Maybe 500 books were published describing the world as “All Is Quiet on The Western Front” did, showing war with all its hideous delusions. But there were uncounted thousands of books and pamphlets glorifying war and recounting misplaced heroism in adventure stories and heroic novels in the style of Werner Beumelburg and Ernst Jünger.
The military leadership in Berlin was already set for the big rematch. In secret, the generals and admirals were already playing with new gigantic fleets and whole armies of tanks. At the same time, agitators were drumming the war drums throughout the country; one of them was called Adolph Hitler.
"It was a rare spectacle," Lamszus noted as early as 1922, "to see how people who had been dragged for more than four years up to their ears through a bloody swamp, people that had been goaded from disaster to disaster, people led into an abyss to be shattered, are today on the verge of voting for these selfsame leaders who so wonderfully brought them into that self same disaster. All of them are back again, the warmongers which temporarily had disappeared from the scene in ignominy. Those who opened up the slaughterhouse for their people in the first place, they will save the people! Surrender yourselves to them in trust! The way they are showing you will without a doubt lead from where you came from into the new human slaughterhouse that is waiting for you today as much as before!"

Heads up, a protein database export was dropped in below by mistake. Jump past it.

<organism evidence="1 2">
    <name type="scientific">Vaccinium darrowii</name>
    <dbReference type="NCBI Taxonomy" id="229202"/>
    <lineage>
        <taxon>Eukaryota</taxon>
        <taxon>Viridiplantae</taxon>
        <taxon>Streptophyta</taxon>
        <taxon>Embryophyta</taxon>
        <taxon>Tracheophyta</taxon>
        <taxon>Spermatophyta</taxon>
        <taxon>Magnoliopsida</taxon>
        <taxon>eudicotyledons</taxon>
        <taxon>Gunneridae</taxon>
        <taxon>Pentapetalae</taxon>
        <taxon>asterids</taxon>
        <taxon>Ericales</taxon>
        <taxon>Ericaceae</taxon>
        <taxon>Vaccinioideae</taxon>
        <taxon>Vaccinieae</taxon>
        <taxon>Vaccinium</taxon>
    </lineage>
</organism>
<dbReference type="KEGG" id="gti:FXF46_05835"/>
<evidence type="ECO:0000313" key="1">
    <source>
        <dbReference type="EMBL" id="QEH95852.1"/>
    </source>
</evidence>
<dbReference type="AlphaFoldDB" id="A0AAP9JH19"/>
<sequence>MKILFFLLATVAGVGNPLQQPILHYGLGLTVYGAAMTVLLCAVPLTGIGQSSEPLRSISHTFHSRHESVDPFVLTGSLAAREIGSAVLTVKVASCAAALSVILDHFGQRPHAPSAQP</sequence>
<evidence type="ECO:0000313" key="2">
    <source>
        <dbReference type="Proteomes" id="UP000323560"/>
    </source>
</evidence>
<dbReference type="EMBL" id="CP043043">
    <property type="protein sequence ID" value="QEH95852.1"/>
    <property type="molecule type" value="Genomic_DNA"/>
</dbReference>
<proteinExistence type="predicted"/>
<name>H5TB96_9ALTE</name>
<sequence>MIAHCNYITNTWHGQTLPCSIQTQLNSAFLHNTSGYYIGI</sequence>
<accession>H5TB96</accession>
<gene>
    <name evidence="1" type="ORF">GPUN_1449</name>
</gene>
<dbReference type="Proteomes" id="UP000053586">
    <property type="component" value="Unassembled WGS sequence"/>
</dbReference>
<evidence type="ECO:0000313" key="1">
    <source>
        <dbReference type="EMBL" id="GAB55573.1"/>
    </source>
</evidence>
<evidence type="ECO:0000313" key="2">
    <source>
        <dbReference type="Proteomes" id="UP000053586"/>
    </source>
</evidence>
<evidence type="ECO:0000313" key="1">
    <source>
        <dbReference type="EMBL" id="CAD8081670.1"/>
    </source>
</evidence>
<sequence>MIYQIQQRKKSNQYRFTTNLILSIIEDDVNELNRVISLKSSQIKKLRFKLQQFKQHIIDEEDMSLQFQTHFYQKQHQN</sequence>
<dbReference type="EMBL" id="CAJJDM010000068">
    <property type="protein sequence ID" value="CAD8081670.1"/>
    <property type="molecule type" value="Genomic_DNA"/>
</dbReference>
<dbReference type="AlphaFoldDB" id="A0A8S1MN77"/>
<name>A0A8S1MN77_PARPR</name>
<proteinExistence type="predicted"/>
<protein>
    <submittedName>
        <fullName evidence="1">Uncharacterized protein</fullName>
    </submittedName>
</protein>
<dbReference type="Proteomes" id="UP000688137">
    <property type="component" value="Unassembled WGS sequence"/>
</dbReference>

In 1924, he published the book “The Genius on the Gallows” - a blazing, expressionistic tinted plea against the death penalty. Besides his writing, he remained a passionate teacher. At an experimental school in the district of Hamburg-Barmbek, he experimented with new forms of teaching and continued to develop his education for peace.
For the tenth anniversary of the horrific Battle of Ypres where the German imperial forces used chemical weapons for the first time, he wrote the play “Poison Gas.” It was first played in the concert hall Conventgarten at Hamburg’s Kaiser-Wilhelm-Street in 1925. The focus of the play was on the inventor of a poison gas machine that should make his country the conquerors of the world. The play had a remarkable success - and again showed prophetic qualities. Three years later on premises in the port of Hamburg-Stoltzenberg, a tank with phosgene gas exploded. Twelve people died and about two hundred were injured.
To the world, the accident made public the fact that Germany produced gas for combat purposes in violation of international law. Willhelm Lamszus wrote a new preface for the 72nd edition of his novel “The Human Slaughterhouse”: "The disarmament show played out for the benefit of the people is composed of a renouncement of outdated war methods while eliminating useless war machinery that has become the stuff for history museums. In the background of peace congresses and the League of Nations meetings, the organization of the new war is in full progress and mountains of air fleets and of poison gas and incendiary grenades are growing." We all know this process all too well today. For decades, the United States and Russia have played this selfsame game together with the United Nations and.